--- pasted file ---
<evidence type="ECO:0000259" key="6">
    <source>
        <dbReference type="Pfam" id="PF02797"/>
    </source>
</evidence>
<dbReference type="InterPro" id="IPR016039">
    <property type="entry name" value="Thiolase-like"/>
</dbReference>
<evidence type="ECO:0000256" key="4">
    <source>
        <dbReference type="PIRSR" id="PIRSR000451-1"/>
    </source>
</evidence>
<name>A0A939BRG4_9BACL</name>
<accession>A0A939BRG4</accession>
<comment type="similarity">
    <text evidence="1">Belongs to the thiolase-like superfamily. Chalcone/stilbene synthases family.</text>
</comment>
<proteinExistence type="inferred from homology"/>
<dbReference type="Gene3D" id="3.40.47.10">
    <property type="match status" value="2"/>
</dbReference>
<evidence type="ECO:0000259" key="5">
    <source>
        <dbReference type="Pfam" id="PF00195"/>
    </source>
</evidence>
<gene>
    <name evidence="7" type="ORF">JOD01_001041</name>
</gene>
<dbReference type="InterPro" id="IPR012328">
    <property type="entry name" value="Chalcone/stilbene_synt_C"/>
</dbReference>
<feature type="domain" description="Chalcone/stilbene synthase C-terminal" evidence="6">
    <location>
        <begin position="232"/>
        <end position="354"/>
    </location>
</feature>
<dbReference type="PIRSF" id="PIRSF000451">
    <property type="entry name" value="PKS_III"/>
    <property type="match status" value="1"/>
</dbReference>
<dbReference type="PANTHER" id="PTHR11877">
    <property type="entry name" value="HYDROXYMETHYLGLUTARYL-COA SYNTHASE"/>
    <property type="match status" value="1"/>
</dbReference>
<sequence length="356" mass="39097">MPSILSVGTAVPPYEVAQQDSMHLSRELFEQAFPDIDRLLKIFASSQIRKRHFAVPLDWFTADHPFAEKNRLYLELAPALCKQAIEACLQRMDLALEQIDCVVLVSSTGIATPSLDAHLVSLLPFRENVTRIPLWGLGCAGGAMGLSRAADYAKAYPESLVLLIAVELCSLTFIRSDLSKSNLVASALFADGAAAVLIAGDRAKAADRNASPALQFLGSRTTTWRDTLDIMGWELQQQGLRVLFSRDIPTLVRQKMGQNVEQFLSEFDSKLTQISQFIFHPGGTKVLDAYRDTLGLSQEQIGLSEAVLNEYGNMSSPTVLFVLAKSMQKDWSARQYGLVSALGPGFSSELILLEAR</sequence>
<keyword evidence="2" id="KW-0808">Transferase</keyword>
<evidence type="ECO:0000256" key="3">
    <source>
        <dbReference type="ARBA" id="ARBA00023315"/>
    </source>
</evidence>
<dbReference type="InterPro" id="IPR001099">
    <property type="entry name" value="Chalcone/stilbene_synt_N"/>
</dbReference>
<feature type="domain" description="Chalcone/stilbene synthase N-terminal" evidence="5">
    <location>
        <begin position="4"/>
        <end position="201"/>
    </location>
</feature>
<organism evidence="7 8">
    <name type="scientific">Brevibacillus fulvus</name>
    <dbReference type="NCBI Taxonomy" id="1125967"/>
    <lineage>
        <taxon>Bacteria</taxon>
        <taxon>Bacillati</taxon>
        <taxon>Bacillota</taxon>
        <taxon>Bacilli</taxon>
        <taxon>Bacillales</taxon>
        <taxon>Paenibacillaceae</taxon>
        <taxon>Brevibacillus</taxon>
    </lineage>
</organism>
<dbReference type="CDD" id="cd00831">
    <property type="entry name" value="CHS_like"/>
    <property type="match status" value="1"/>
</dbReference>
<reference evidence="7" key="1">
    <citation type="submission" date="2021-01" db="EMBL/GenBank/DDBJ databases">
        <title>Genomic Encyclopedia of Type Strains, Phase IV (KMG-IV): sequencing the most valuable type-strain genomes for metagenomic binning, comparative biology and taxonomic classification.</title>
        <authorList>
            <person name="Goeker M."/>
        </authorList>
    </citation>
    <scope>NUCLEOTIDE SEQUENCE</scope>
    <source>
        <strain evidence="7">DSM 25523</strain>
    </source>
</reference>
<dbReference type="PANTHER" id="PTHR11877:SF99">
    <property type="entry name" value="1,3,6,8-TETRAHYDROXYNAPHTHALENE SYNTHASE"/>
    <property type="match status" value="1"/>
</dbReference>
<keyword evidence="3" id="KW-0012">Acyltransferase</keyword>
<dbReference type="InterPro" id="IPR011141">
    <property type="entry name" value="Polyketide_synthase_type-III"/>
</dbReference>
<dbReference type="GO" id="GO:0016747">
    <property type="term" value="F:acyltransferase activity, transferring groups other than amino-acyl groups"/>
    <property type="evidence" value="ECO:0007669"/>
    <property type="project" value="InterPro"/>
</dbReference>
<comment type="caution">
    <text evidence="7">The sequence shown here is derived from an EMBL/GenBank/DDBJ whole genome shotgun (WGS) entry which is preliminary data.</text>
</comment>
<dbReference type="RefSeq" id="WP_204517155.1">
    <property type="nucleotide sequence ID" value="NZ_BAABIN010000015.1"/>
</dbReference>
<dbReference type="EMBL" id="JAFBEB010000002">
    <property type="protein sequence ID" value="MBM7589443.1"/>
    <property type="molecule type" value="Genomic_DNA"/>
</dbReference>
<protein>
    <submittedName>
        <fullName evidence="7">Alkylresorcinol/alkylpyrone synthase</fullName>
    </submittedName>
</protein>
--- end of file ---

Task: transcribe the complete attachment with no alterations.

<evidence type="ECO:0000259" key="6">
    <source>
        <dbReference type="Pfam" id="PF02797"/>
    </source>
</evidence>
<dbReference type="InterPro" id="IPR016039">
    <property type="entry name" value="Thiolase-like"/>
</dbReference>
<evidence type="ECO:0000256" key="4">
    <source>
        <dbReference type="PIRSR" id="PIRSR000451-1"/>
    </source>
</evidence>
<name>A0A939BRG4_9BACL</name>
<accession>A0A939BRG4</accession>
<comment type="similarity">
    <text evidence="1">Belongs to the thiolase-like superfamily. Chalcone/stilbene synthases family.</text>
</comment>
<proteinExistence type="inferred from homology"/>
<dbReference type="Gene3D" id="3.40.47.10">
    <property type="match status" value="2"/>
</dbReference>
<evidence type="ECO:0000259" key="5">
    <source>
        <dbReference type="Pfam" id="PF00195"/>
    </source>
</evidence>
<gene>
    <name evidence="7" type="ORF">JOD01_001041</name>
</gene>
<dbReference type="InterPro" id="IPR012328">
    <property type="entry name" value="Chalcone/stilbene_synt_C"/>
</dbReference>
<feature type="domain" description="Chalcone/stilbene synthase C-terminal" evidence="6">
    <location>
        <begin position="232"/>
        <end position="354"/>
    </location>
</feature>
<dbReference type="PIRSF" id="PIRSF000451">
    <property type="entry name" value="PKS_III"/>
    <property type="match status" value="1"/>
</dbReference>
<dbReference type="PANTHER" id="PTHR11877">
    <property type="entry name" value="HYDROXYMETHYLGLUTARYL-COA SYNTHASE"/>
    <property type="match status" value="1"/>
</dbReference>
<sequence length="356" mass="39097">MPSILSVGTAVPPYEVAQQDSMHLSRELFEQAFPDIDRLLKIFASSQIRKRHFAVPLDWFTADHPFAEKNRLYLELAPALCKQAIEACLQRMDLALEQIDCVVLVSSTGIATPSLDAHLVSLLPFRENVTRIPLWGLGCAGGAMGLSRAADYAKAYPESLVLLIAVELCSLTFIRSDLSKSNLVASALFADGAAAVLIAGDRAKAADRNASPALQFLGSRTTTWRDTLDIMGWELQQQGLRVLFSRDIPTLVRQKMGQNVEQFLSEFDSKLTQISQFIFHPGGTKVLDAYRDTLGLSQEQIGLSEAVLNEYGNMSSPTVLFVLAKSMQKDWSARQYGLVSALGPGFSSELILLEAR</sequence>
<keyword evidence="2" id="KW-0808">Transferase</keyword>
<evidence type="ECO:0000256" key="3">
    <source>
        <dbReference type="ARBA" id="ARBA00023315"/>
    </source>
</evidence>
<dbReference type="InterPro" id="IPR001099">
    <property type="entry name" value="Chalcone/stilbene_synt_N"/>
</dbReference>
<feature type="domain" description="Chalcone/stilbene synthase N-terminal" evidence="5">
    <location>
        <begin position="4"/>
        <end position="201"/>
    </location>
</feature>
<organism evidence="7 8">
    <name type="scientific">Brevibacillus fulvus</name>
    <dbReference type="NCBI Taxonomy" id="1125967"/>
    <lineage>
        <taxon>Bacteria</taxon>
        <taxon>Bacillati</taxon>
        <taxon>Bacillota</taxon>
        <taxon>Bacilli</taxon>
        <taxon>Bacillales</taxon>
        <taxon>Paenibacillaceae</taxon>
        <taxon>Brevibacillus</taxon>
    </lineage>
</organism>
<dbReference type="CDD" id="cd00831">
    <property type="entry name" value="CHS_like"/>
    <property type="match status" value="1"/>
</dbReference>
<reference evidence="7" key="1">
    <citation type="submission" date="2021-01" db="EMBL/GenBank/DDBJ databases">
        <title>Genomic Encyclopedia of Type Strains, Phase IV (KMG-IV): sequencing the most valuable type-strain genomes for metagenomic binning, comparative biology and taxonomic classification.</title>
        <authorList>
            <person name="Goeker M."/>
        </authorList>
    </citation>
    <scope>NUCLEOTIDE SEQUENCE</scope>
    <source>
        <strain evidence="7">DSM 25523</strain>
    </source>
</reference>
<dbReference type="PANTHER" id="PTHR11877:SF99">
    <property type="entry name" value="1,3,6,8-TETRAHYDROXYNAPHTHALENE SYNTHASE"/>
    <property type="match status" value="1"/>
</dbReference>
<keyword evidence="3" id="KW-0012">Acyltransferase</keyword>
<dbReference type="InterPro" id="IPR011141">
    <property type="entry name" value="Polyketide_synthase_type-III"/>
</dbReference>
<dbReference type="GO" id="GO:0016747">
    <property type="term" value="F:acyltransferase activity, transferring groups other than amino-acyl groups"/>
    <property type="evidence" value="ECO:0007669"/>
    <property type="project" value="InterPro"/>
</dbReference>
<comment type="caution">
    <text evidence="7">The sequence shown here is derived from an EMBL/GenBank/DDBJ whole genome shotgun (WGS) entry which is preliminary data.</text>
</comment>
<dbReference type="RefSeq" id="WP_204517155.1">
    <property type="nucleotide sequence ID" value="NZ_BAABIN010000015.1"/>
</dbReference>
<dbReference type="EMBL" id="JAFBEB010000002">
    <property type="protein sequence ID" value="MBM7589443.1"/>
    <property type="molecule type" value="Genomic_DNA"/>
</dbReference>
<protein>
    <submittedName>
        <fullName evidence="7">Alkylresorcinol/alkylpyrone synthase</fullName>
    </submittedName>
</protein>